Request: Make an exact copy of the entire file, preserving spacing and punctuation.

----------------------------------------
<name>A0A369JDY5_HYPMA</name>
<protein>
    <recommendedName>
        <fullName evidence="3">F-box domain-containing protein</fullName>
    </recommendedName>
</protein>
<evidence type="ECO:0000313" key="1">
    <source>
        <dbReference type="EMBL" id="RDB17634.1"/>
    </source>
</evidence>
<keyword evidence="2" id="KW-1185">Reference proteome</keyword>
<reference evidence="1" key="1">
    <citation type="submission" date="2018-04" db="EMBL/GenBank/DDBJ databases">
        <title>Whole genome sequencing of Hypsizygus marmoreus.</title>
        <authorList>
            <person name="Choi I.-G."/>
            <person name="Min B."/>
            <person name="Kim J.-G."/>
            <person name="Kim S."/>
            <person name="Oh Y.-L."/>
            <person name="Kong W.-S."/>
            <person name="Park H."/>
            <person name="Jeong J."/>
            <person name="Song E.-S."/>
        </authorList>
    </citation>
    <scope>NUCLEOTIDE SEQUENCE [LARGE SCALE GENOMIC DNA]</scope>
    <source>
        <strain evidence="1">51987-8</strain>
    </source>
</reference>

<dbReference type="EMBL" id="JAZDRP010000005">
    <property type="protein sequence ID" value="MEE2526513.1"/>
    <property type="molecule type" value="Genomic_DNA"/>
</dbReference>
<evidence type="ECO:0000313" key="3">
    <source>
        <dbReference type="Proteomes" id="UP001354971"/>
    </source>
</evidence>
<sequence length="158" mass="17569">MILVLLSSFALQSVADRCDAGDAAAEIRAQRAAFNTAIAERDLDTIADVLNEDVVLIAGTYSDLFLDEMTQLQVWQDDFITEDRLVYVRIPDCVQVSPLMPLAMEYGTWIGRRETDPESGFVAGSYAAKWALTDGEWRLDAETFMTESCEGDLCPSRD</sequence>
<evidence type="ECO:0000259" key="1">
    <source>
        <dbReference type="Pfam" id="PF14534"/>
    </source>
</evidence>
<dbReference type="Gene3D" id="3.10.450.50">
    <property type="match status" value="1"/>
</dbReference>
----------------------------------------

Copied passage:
<name>A0A369JDY5_HYPMA</name>
<protein>
    <recommendedName>
        <fullName evidence="3">F-box domain-containing protein</fullName>
    </recommendedName>
</protein>
<evidence type="ECO:0000313" key="1">
    <source>
        <dbReference type="EMBL" id="RDB17634.1"/>
    </source>
</evidence>
<keyword evidence="2" id="KW-1185">Reference proteome</keyword>
<reference evidence="1" key="1">
    <citation type="submission" date="2018-04" db="EMBL/GenBank/DDBJ databases">
        <title>Whole genome sequencing of Hypsizygus marmoreus.</title>
        <authorList>
            <person name="Choi I.-G."/>
            <person name="Min B."/>
            <person name="Kim J.-G."/>
            <person name="Kim S."/>
            <person name="Oh Y.-L."/>
            <person name="Kong W.-S."/>
            <person name="Park H."/>
            <person name="Jeong J."/>
            <person name="Song E.-S."/>
        </authorList>
    </citation>
    <scope>NUCLEOTIDE SEQUENCE [LARGE SCALE GENOMIC DNA]</scope>
    <source>
        <strain evidence="1">51987-8</strain>
    </source>
</reference>

<dbReference type="EMBL" id="JAZDRP010000005">
    <property type="protein sequence ID" value="MEE2526513.1"/>
    <property type="molecule type" value="Genomic_DNA"/>
</dbReference>
<evidence type="ECO:0000313" key="3">
    <source>
        <dbReference type="Proteomes" id="UP001354971"/>
    </source>
</evidence>
<sequence length="158" mass="17569">MILVLLSSFALQSVADRCDAGDAAAEIRAQRAAFNTAIAERDLDTIADVLNEDVVLIAGTYSDLFLDEMTQLQVWQDDFITEDRLVYVRIPDCVQVSPLMPLAMEYGTWIGRRETDPESGFVAGSYAAKWALTDGEWRLDAETFMTESCEGDLCPSRD</sequence>
<evidence type="ECO:0000259" key="1">
    <source>
        <dbReference type="Pfam" id="PF14534"/>
    </source>
</evidence>
<dbReference type="Gene3D" id="3.10.450.50">
    <property type="match status" value="1"/>
</dbReference>